St. Paul (AP) – Two state investigations will probe the DNR’s
spending and fundraising that helped a game wardens conference turn
a profit despite low attendance and weak private fundraising.
The Star Tribune reported Monday that the DNR’s Enforcement
Division used $196,000 in state money and about $187,000 in staff
salaries for the gathering of game wardens from across North
America. Some of the state’s conservation officers also solicited
private donations for the conference and were required to attend.
Officers were paid, and those from outside the metro area stayed in
downtown hotels at state expense.
State records show that thanks in part to the DNR’s help,
organizers of the 26th annual North American Wildlife Enforcement
Officers Association Convention earned a $76,600 profit – even
though far fewer people than expected came for the three days of
training and entertainment. The state didn’t share in the
One DNR manager was so opposed to the state’s involvement that
he resigned the day before the conference.
DNR Commissioner Mark Holsten said an agency internal auditor
will review conference spending and fundraising. He said he
supported Minnesota’s hosting of the event, and that “on the
surface” what was done seems legal. But he said there are
conflicting views at the agency on the legality of employees
soliciting money on state time for such an event.
The state Legislative Auditor also will investigate, said Rep.
Rick Hansen, DFL-South St. Paul, who serves on legislative
committees that oversee the DNR and is also chairman of the
Legislative Audit Commission.
The game warden conference is held in a different state every
year, and is considered a plum for the resources agency in the host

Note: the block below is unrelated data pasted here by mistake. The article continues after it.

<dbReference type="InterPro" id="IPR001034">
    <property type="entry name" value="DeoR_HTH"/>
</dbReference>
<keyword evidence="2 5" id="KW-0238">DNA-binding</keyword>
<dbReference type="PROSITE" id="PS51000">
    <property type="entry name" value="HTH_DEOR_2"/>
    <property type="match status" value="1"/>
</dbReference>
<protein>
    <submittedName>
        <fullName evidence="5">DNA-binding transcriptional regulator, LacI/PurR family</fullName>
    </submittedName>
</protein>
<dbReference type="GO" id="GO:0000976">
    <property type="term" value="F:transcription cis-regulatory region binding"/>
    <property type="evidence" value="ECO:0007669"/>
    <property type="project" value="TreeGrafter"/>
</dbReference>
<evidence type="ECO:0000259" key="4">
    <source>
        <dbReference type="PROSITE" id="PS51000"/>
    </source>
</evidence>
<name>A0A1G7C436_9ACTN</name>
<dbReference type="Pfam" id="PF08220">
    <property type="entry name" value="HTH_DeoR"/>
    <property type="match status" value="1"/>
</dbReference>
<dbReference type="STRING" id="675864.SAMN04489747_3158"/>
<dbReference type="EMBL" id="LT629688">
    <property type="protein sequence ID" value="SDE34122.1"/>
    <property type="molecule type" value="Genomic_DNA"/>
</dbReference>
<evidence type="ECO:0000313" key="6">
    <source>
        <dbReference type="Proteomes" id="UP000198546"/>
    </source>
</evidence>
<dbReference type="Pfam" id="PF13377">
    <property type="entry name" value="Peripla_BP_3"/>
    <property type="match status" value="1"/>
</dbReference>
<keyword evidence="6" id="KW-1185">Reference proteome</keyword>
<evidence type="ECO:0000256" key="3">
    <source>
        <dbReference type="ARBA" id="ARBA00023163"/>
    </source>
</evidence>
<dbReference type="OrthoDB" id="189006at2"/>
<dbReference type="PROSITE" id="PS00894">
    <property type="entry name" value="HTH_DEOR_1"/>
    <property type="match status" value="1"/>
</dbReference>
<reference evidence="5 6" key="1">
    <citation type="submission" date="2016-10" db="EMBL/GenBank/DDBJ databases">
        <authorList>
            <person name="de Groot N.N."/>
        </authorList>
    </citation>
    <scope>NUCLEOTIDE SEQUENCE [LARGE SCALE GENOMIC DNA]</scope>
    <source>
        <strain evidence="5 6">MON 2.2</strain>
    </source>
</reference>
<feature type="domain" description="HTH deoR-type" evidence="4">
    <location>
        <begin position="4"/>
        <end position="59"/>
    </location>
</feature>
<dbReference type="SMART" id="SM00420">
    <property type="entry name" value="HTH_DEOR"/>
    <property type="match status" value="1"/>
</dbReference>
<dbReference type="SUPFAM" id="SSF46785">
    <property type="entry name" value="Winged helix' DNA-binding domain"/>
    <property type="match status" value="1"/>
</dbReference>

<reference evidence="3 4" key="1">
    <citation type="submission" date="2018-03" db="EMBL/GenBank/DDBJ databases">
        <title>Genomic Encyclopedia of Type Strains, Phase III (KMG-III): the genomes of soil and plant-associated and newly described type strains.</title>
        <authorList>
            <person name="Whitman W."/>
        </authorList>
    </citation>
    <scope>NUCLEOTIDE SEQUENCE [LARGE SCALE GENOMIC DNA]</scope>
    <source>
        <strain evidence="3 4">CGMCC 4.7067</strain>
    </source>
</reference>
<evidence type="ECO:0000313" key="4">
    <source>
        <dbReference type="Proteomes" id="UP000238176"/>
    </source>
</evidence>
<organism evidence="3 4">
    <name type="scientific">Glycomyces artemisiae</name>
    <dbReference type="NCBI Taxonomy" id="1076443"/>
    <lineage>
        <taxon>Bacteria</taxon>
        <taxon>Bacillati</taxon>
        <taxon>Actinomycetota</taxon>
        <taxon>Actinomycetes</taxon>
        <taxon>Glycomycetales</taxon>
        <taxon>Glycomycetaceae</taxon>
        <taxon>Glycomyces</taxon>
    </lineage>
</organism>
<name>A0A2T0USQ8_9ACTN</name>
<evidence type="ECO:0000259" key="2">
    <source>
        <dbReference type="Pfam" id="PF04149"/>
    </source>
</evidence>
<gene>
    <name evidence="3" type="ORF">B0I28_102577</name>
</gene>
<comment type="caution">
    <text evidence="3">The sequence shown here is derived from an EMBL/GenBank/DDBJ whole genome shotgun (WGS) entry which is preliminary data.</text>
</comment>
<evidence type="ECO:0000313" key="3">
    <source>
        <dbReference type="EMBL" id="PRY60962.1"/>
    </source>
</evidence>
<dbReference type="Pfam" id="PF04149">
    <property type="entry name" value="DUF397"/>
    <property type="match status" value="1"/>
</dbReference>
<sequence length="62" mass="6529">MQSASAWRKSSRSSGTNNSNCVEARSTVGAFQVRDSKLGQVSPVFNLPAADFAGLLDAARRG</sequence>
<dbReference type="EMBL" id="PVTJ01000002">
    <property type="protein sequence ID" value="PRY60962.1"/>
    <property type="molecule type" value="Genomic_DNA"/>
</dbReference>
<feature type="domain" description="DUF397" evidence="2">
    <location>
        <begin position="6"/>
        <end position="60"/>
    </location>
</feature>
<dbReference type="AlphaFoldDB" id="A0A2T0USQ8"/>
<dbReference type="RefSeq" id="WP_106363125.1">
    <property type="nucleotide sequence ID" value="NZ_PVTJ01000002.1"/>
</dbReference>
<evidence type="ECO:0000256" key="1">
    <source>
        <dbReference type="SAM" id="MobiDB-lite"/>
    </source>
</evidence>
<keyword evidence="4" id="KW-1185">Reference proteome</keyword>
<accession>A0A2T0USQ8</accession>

state or province. Col. Mike Hamm, the director of the DNR
Enforcement Division, led the effort to bring the 2007 conference
to Minnesota. His wife, Capt. Cathy Hamm, a DNR enforcement
division supervisor, was a key organizer. In 2005, she was part of
a three-member DNR team that spent $7,400 in state funds to travel
to British Columbia to make Minnesota’s successful bid.
Former DNR Commissioner Gene Merriam, who left office at the end
of 2006, said he supported hosting the conference but didn’t
authorize state funding for it. A deputy commissioner authorized
the money in 2007; Hamm said no line-item for the event appeared in
the DNR budget, but that other DNR officials knew state money would
“I don’t think anybody knew the final dollars until they came
out, so I fully understand the surprise at the end,” Col. Hamm
The conference “was a wise use of taxpayers’ dollars,” Hamm
said, because Minnesota officers received better training than they
get at annual sessions held at Camp Ripley.
A financial report Hamm prepared last year said if Minnesota
hadn’t paid to send all its COs, “this conference would not have
been successful.” In addition to training sessions, the conference
also offered fishing on Lake Mille Lacs, a boat cruise, and a fish
Under a profit-sharing formula that excluded the state, about a
third of the profit went to the Minnesota Conservation Officers
Association, the conference’s local host, and the union
representing most conservation officers. The rest went to the
8,000-member international game wardens group known as NAWEOA.
Former DNR official Perry Bollum, the now-retired head of the
wetland enforcement program, said he refused to do conference
planning or fundraising because it took time away from protecting
natural resources. Bollum left the agency a day before the
conference, taking early retirement after a 31-year career. He said
the event shouldn’t reflect badly on field COs.
“This was not their idea; it was a management idea,” Bollum
said. “Unfortunately, these are the kinds of things that go on in
DNR when managers put self-promotion and their egos and political
gains ahead of sound ethical business decisions.”